I vividly remember the moment in my youth it dawned on me The Cosby Show wasn't an accurate reflection of life in general and family life in particular.
Problems, I realised with a sinking feeling, don't pop up then get resolved in the space of 30 minutes (including commercials) thanks to the wise but funny intervention of a guy wearing a garish jersey.
Of course, Cosby didn't create the form of sitcom in which intrusions from the outside world briefly cause a ripple amongst the central family unit, before everything returns to idyllic normalcy for the final credits roll - it was just the latest of a long line of such shows, with forebears including Father Knows Best and Leave it to Beaver. But boy, did it have an impact in its time.
Running from 1984 to 1992, Cosby was a social phenomenon - believe it or not, ministers were known to extol its virtues from the pulpit, going so far as to suggest watching the show was the next best thing to attending church as far as moral guidance went.
I personally rejected it as a realistic roadmap, coming to see Cosby and shows of its ilk as insidiously creating false expectations that inevitably led to disappointment when one's experience didn't live up to these impossible fantasies of household harmony (it's that very quality, it's worth noting, that makes such shows perfect for surrounding with commercials that promise to give your circumstances a soft focus makeover, if only you'd buy this particular brand of car, burger, catfood).
In the 21 years since Cosby's Huxtable family departed prime time, many (although certainly not all) sitcoms have adopted a much more realistic, even cynical, view of the dynamics of domesticity and the wider world.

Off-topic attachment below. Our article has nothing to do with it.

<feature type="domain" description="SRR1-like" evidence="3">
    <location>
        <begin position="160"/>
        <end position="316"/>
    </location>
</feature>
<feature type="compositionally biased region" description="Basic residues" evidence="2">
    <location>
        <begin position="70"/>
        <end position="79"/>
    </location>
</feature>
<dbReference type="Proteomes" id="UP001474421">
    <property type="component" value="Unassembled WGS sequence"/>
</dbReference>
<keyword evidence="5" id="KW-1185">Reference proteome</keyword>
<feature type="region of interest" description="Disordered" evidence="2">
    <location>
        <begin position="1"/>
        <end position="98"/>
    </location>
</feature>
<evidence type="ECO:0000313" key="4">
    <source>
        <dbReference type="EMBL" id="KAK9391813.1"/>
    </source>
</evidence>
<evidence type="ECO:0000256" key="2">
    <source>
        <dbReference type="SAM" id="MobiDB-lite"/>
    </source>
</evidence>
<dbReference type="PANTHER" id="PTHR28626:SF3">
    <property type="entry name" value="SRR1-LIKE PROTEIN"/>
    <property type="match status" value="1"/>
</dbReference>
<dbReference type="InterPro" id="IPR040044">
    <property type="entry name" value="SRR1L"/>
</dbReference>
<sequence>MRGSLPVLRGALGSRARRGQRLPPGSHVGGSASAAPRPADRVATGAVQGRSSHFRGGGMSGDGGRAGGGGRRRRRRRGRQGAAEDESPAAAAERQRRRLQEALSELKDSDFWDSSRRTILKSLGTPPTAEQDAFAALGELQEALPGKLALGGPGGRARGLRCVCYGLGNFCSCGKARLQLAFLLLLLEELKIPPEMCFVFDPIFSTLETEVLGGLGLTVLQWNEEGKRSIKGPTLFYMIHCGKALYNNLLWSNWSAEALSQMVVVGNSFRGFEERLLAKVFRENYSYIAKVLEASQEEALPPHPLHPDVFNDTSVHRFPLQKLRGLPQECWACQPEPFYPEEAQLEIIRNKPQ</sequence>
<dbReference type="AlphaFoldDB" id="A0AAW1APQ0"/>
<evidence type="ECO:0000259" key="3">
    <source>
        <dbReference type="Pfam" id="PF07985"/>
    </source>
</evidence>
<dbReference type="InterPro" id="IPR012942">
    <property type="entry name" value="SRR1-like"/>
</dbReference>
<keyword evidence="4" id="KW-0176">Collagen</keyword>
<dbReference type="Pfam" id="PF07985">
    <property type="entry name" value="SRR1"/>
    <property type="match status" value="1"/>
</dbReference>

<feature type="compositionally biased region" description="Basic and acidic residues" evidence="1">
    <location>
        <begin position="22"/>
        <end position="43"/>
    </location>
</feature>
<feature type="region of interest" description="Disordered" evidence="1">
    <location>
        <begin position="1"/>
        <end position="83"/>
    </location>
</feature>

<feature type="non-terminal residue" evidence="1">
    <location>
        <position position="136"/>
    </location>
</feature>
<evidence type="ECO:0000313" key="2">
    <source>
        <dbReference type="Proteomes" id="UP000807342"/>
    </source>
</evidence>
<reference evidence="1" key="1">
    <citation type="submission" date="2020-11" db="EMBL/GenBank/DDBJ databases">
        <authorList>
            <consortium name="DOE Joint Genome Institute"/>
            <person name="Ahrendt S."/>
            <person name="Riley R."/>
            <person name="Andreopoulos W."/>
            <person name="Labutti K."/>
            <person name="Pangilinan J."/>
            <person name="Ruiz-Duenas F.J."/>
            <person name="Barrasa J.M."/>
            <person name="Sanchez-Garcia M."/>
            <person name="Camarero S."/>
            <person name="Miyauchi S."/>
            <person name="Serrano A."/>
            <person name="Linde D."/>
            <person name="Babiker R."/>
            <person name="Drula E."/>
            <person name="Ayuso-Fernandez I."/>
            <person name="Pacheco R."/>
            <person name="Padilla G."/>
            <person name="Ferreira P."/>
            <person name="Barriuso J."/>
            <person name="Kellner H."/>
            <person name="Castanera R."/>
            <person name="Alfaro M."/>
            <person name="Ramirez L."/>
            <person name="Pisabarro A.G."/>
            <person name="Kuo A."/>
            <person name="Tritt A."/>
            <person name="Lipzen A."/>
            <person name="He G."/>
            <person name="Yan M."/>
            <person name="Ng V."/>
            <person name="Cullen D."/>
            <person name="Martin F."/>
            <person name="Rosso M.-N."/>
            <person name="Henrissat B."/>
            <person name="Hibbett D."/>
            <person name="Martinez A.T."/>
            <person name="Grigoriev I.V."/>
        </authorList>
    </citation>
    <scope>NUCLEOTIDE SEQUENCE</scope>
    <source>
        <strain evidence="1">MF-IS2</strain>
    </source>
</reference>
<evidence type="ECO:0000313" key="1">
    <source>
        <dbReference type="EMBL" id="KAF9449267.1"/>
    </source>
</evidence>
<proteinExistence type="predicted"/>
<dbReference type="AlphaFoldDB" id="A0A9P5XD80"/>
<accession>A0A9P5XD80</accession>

Indeed, it was in reaction to Cosby's sugar-coated unreality that the creators of Seinfeld decreed there'd be no learning and no hugging on their series.
While the show featured a group of nihilistic friends, a cohort of family-based comedies that rejected the smug certainties of The Cosby Show also emerged, including Roseanne, Everyone Loves Raymond (a not-so-subtly subversive series written off as Cosby-lite'n'white by those who didn't watch it), Everyone Hates Chris, and Malcolm in the Middle.
The Middle, which makes a welcome return this Monday, belongs to that lineage of shows, which accept the frayed and fractious nature of family ties as quite normal while simultaneously celebrating them.
If you've never watched it, it's well worth a look. About the struggling Midwestern middle class Heck family, the role of wife and mother Frankie is played by Patricia Heaton, who occupied the same position in Raymond, and husband/father Mike is played by Neil Flynn, best known as Scrubs' eternally put-upon janitor.
They're great as barely-holding-it-together parents and the young actors who play the three kids are all terrific too.
The characters are sharply drawn enough that you'll quickly understand the rhythm of this family's life if it's your first encounter with them.
Although the humour often veers towards the zany, like so many American sitcoms, it's strongly enough rooted in emotional truth that it remains recognisably human.
In the hour-long, season four premiere, Frankie becomes obsessed with winning the position of preferred parent. Bittersweet comedy ensues.
• The new series of The Middle starts tomorrow, 7.30pm, on TV2.